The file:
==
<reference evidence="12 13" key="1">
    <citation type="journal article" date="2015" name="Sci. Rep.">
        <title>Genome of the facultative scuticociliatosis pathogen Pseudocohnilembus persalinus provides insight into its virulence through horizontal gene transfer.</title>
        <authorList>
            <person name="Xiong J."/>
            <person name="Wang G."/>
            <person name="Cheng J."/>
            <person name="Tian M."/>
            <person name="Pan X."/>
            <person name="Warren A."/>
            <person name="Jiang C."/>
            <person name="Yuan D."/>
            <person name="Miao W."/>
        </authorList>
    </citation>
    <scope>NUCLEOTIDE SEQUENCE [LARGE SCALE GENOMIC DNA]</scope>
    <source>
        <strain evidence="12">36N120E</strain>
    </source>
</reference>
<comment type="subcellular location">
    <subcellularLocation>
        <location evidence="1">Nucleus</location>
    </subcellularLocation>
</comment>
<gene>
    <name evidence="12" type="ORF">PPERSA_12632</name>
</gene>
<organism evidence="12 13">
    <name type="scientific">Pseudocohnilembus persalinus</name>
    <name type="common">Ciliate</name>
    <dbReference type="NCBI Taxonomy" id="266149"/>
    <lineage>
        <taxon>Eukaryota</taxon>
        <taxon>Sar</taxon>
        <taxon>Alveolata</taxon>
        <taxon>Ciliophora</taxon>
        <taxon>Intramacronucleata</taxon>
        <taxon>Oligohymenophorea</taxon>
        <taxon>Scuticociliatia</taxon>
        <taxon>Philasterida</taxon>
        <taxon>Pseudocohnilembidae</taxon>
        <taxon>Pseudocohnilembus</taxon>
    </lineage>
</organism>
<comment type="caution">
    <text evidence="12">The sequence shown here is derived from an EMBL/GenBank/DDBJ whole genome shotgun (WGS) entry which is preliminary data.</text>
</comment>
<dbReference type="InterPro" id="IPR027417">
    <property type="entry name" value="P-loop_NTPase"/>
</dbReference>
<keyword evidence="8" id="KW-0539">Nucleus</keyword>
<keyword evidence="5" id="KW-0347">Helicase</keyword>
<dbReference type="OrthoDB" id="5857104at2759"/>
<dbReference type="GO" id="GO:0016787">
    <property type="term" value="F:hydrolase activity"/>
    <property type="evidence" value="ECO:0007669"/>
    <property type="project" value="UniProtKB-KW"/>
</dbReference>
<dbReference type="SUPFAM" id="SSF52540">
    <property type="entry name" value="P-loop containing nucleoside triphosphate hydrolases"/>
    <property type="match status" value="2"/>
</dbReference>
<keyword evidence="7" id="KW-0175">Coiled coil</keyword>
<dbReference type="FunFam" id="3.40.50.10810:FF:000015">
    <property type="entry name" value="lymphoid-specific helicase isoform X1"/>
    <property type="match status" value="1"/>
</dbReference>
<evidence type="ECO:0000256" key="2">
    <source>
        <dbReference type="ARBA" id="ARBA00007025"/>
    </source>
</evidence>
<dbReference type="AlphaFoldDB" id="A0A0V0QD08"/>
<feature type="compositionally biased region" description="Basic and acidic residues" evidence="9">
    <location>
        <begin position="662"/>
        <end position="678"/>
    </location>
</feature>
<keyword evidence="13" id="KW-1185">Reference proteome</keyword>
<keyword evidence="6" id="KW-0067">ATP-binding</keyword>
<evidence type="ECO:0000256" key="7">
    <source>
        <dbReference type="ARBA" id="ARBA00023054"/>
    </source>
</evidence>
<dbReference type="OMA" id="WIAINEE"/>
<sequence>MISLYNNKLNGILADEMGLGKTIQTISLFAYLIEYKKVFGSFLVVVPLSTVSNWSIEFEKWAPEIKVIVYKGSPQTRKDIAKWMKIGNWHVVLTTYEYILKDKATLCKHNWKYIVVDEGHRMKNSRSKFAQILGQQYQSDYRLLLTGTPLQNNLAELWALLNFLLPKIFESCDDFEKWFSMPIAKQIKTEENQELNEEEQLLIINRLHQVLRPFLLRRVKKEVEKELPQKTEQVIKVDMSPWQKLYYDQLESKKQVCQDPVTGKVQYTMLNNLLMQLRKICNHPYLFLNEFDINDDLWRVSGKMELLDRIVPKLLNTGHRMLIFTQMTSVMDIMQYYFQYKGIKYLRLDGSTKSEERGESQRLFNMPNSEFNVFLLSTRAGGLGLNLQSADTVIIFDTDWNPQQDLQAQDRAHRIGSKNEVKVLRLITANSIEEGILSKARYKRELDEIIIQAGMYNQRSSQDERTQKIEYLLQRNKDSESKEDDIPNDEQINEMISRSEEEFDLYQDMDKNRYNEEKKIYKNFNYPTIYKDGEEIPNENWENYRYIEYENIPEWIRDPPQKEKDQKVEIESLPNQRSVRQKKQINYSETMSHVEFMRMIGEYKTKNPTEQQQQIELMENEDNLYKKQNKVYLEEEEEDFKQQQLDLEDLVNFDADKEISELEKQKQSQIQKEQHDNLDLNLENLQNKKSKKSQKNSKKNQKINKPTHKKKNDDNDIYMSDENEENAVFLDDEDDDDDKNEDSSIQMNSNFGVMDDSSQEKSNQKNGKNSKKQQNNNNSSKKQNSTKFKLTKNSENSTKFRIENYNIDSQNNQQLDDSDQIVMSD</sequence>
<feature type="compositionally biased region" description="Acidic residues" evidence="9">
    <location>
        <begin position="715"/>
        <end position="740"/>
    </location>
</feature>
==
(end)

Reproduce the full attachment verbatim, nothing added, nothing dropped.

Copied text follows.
<reference evidence="12 13" key="1">
    <citation type="journal article" date="2015" name="Sci. Rep.">
        <title>Genome of the facultative scuticociliatosis pathogen Pseudocohnilembus persalinus provides insight into its virulence through horizontal gene transfer.</title>
        <authorList>
            <person name="Xiong J."/>
            <person name="Wang G."/>
            <person name="Cheng J."/>
            <person name="Tian M."/>
            <person name="Pan X."/>
            <person name="Warren A."/>
            <person name="Jiang C."/>
            <person name="Yuan D."/>
            <person name="Miao W."/>
        </authorList>
    </citation>
    <scope>NUCLEOTIDE SEQUENCE [LARGE SCALE GENOMIC DNA]</scope>
    <source>
        <strain evidence="12">36N120E</strain>
    </source>
</reference>
<comment type="subcellular location">
    <subcellularLocation>
        <location evidence="1">Nucleus</location>
    </subcellularLocation>
</comment>
<gene>
    <name evidence="12" type="ORF">PPERSA_12632</name>
</gene>
<organism evidence="12 13">
    <name type="scientific">Pseudocohnilembus persalinus</name>
    <name type="common">Ciliate</name>
    <dbReference type="NCBI Taxonomy" id="266149"/>
    <lineage>
        <taxon>Eukaryota</taxon>
        <taxon>Sar</taxon>
        <taxon>Alveolata</taxon>
        <taxon>Ciliophora</taxon>
        <taxon>Intramacronucleata</taxon>
        <taxon>Oligohymenophorea</taxon>
        <taxon>Scuticociliatia</taxon>
        <taxon>Philasterida</taxon>
        <taxon>Pseudocohnilembidae</taxon>
        <taxon>Pseudocohnilembus</taxon>
    </lineage>
</organism>
<comment type="caution">
    <text evidence="12">The sequence shown here is derived from an EMBL/GenBank/DDBJ whole genome shotgun (WGS) entry which is preliminary data.</text>
</comment>
<dbReference type="InterPro" id="IPR027417">
    <property type="entry name" value="P-loop_NTPase"/>
</dbReference>
<keyword evidence="8" id="KW-0539">Nucleus</keyword>
<keyword evidence="5" id="KW-0347">Helicase</keyword>
<dbReference type="OrthoDB" id="5857104at2759"/>
<dbReference type="GO" id="GO:0016787">
    <property type="term" value="F:hydrolase activity"/>
    <property type="evidence" value="ECO:0007669"/>
    <property type="project" value="UniProtKB-KW"/>
</dbReference>
<dbReference type="SUPFAM" id="SSF52540">
    <property type="entry name" value="P-loop containing nucleoside triphosphate hydrolases"/>
    <property type="match status" value="2"/>
</dbReference>
<keyword evidence="7" id="KW-0175">Coiled coil</keyword>
<dbReference type="FunFam" id="3.40.50.10810:FF:000015">
    <property type="entry name" value="lymphoid-specific helicase isoform X1"/>
    <property type="match status" value="1"/>
</dbReference>
<evidence type="ECO:0000256" key="2">
    <source>
        <dbReference type="ARBA" id="ARBA00007025"/>
    </source>
</evidence>
<dbReference type="AlphaFoldDB" id="A0A0V0QD08"/>
<feature type="compositionally biased region" description="Basic and acidic residues" evidence="9">
    <location>
        <begin position="662"/>
        <end position="678"/>
    </location>
</feature>
<keyword evidence="13" id="KW-1185">Reference proteome</keyword>
<keyword evidence="6" id="KW-0067">ATP-binding</keyword>
<evidence type="ECO:0000256" key="7">
    <source>
        <dbReference type="ARBA" id="ARBA00023054"/>
    </source>
</evidence>
<dbReference type="OMA" id="WIAINEE"/>
<sequence>MISLYNNKLNGILADEMGLGKTIQTISLFAYLIEYKKVFGSFLVVVPLSTVSNWSIEFEKWAPEIKVIVYKGSPQTRKDIAKWMKIGNWHVVLTTYEYILKDKATLCKHNWKYIVVDEGHRMKNSRSKFAQILGQQYQSDYRLLLTGTPLQNNLAELWALLNFLLPKIFESCDDFEKWFSMPIAKQIKTEENQELNEEEQLLIINRLHQVLRPFLLRRVKKEVEKELPQKTEQVIKVDMSPWQKLYYDQLESKKQVCQDPVTGKVQYTMLNNLLMQLRKICNHPYLFLNEFDINDDLWRVSGKMELLDRIVPKLLNTGHRMLIFTQMTSVMDIMQYYFQYKGIKYLRLDGSTKSEERGESQRLFNMPNSEFNVFLLSTRAGGLGLNLQSADTVIIFDTDWNPQQDLQAQDRAHRIGSKNEVKVLRLITANSIEEGILSKARYKRELDEIIIQAGMYNQRSSQDERTQKIEYLLQRNKDSESKEDDIPNDEQINEMISRSEEEFDLYQDMDKNRYNEEKKIYKNFNYPTIYKDGEEIPNENWENYRYIEYENIPEWIRDPPQKEKDQKVEIESLPNQRSVRQKKQINYSETMSHVEFMRMIGEYKTKNPTEQQQQIELMENEDNLYKKQNKVYLEEEEEDFKQQQLDLEDLVNFDADKEISELEKQKQSQIQKEQHDNLDLNLENLQNKKSKKSQKNSKKNQKINKPTHKKKNDDNDIYMSDENEENAVFLDDEDDDDDKNEDSSIQMNSNFGVMDDSSQEKSNQKNGKNSKKQQNNNNSSKKQNSTKFKLTKNSENSTKFRIENYNIDSQNNQQLDDSDQIVMSD</sequence>
<feature type="compositionally biased region" description="Acidic residues" evidence="9">
    <location>
        <begin position="715"/>
        <end position="740"/>
    </location>
</feature>